I started with 3 sec steep on the 1st, then 7 sec on 2nd, 12 sec on 3rd, 17 sec on 4th, 23 sec on 5th, 30 sec on 6th, 2 min on 7th. Each of these produced a very tasty cup of tea and there was no found bitterness during each of the infusions. One interesting thing that I noticed, was that after 3 or 4 steepings, the wet leaves had more of a fresh hot pepper smell to them – green Thai peppers or red habaneros. I didn’t not, however notice any of the spiciness in the brew. That would have added an extra little kick!
This is a great tea and is best suited for a time when you are not in a hurry and can allow the tea give all that it is desiring to release. Of course, you can drink it on the go! Just don’t throw the leaves away. The rested leaves while you are gone will be more than ready to pick back up where you left off. Very nice tea indeed!
These soft twisted downy black tea leaves are long and slender, with a coloring that is just as wonderful as the cup – dark chocolate and coppery caramel, intertwined together. It’s hard to get past the beauty of the dry leaves, but truthfully the brew is just as grand. Let me say before moving on, the prominent aroma from the dry leaves is of shaved dark chocolate – slightly drier, chocolate dust in smell.
The leaves seem to unify in color during and after the infusion. The liquid is full bodied and carries the cocoa aroma to a creamier molasses taste as you finish the sip. The tea seems to hold out very nicely during each of the steepings.
I started with a longer western steep time on the first infusion, then switched to Gung Fu method for a few cups, then back to western. Now looking back, I should have started Gung Fu, then switched to western to get the best take on how the tea really develops. Nonetheless, I’m pretty sure that I enjoy a little longer steep time on this one, in order to get a little bit of the drier astringency feel to the mouth. At least that’s which way I prefer at the moment.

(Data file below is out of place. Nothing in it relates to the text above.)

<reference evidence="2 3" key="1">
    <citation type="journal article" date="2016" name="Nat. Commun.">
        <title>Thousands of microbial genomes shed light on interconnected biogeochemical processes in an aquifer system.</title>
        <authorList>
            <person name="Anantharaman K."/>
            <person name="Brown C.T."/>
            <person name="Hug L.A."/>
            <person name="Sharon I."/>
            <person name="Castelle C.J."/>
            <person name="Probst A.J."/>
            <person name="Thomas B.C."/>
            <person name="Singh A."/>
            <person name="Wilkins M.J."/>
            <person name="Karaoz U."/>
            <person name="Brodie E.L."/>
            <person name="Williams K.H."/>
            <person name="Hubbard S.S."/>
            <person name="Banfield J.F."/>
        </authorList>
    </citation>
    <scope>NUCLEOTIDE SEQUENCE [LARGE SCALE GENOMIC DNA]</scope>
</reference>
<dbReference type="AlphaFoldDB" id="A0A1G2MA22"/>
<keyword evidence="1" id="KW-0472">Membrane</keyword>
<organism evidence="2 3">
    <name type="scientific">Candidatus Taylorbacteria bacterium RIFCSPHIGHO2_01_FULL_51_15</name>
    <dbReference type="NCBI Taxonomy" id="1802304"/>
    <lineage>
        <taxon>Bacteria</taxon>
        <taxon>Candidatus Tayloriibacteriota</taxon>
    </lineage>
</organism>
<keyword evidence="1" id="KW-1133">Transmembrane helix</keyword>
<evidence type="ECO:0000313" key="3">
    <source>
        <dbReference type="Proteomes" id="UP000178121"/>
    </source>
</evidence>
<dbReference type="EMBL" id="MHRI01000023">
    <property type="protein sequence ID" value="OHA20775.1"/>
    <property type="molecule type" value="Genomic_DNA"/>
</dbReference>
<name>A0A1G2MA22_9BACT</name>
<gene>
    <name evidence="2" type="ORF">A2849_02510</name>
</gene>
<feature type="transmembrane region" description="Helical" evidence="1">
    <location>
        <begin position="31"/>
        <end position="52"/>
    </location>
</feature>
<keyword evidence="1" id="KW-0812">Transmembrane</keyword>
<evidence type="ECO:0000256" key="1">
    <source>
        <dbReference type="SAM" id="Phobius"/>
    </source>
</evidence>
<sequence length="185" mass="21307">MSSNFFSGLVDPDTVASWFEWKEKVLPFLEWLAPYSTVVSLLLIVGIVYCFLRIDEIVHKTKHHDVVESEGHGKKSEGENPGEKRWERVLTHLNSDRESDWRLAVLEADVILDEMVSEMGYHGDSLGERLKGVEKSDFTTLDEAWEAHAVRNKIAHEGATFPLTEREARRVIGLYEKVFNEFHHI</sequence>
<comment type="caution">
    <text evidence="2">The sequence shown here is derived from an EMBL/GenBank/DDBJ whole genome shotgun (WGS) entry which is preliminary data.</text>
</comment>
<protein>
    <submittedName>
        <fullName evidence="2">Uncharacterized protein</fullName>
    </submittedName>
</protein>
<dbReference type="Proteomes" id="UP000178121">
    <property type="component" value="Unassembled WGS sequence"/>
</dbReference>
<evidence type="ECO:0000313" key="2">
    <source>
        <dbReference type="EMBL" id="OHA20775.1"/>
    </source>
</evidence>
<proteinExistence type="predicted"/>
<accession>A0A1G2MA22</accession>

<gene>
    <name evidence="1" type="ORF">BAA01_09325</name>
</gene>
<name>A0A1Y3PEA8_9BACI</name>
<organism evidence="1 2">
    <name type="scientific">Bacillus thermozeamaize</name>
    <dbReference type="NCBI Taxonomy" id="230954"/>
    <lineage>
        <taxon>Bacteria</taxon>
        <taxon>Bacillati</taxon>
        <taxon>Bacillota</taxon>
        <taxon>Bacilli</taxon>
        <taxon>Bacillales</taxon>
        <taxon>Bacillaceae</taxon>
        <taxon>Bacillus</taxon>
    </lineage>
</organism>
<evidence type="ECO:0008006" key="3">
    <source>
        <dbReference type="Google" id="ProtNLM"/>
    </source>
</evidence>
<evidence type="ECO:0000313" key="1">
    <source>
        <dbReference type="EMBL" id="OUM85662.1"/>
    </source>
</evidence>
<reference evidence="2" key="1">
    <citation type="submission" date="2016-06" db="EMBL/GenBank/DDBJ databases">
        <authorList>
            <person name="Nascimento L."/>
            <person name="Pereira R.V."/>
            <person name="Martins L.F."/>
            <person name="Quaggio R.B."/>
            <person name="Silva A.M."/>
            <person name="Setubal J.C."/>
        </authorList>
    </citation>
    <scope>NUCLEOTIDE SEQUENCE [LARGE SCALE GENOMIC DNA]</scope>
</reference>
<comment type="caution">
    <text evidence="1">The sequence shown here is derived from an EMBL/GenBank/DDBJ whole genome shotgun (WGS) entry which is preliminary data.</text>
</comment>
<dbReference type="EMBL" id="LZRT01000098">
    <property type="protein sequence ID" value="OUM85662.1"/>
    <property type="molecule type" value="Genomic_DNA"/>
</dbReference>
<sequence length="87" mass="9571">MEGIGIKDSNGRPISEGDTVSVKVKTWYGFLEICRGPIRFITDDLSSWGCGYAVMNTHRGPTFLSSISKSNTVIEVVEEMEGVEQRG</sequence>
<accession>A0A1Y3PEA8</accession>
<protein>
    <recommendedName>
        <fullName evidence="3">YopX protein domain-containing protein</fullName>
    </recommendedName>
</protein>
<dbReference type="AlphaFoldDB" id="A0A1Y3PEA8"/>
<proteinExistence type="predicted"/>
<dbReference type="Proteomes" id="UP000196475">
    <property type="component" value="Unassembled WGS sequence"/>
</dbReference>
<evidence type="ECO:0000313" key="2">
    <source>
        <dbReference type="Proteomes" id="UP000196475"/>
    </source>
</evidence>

This is a great tea and it certainly speaks for itself. One you must try to fully appreciate it.
Thank you Nuvola Tea for this delicious and unique sample!
What a great idea of offering this very intriguing black tea. It’s always nice to find a good Taiwanese tea, especially a oolong or black – but find a hybrid, now that’s absolutely perfect!
The really long dark strips of tea leaves are more like an oolong, but they are more oxidized to the range of black tea. The taste is sensationally sweet, with some roasted fruity peach notes. The liquid has a pleasant medium fullness with a faint maltiness toward the end of the sip.
This tea is another great reason to love Taiwan teas! Thankfully companies like Nuvola Tea see the need to expose the Western culture to this great treasure. What a privilege it is to experience the long history & tradition of other cultures that celebrate good tea. Definitely a great cup!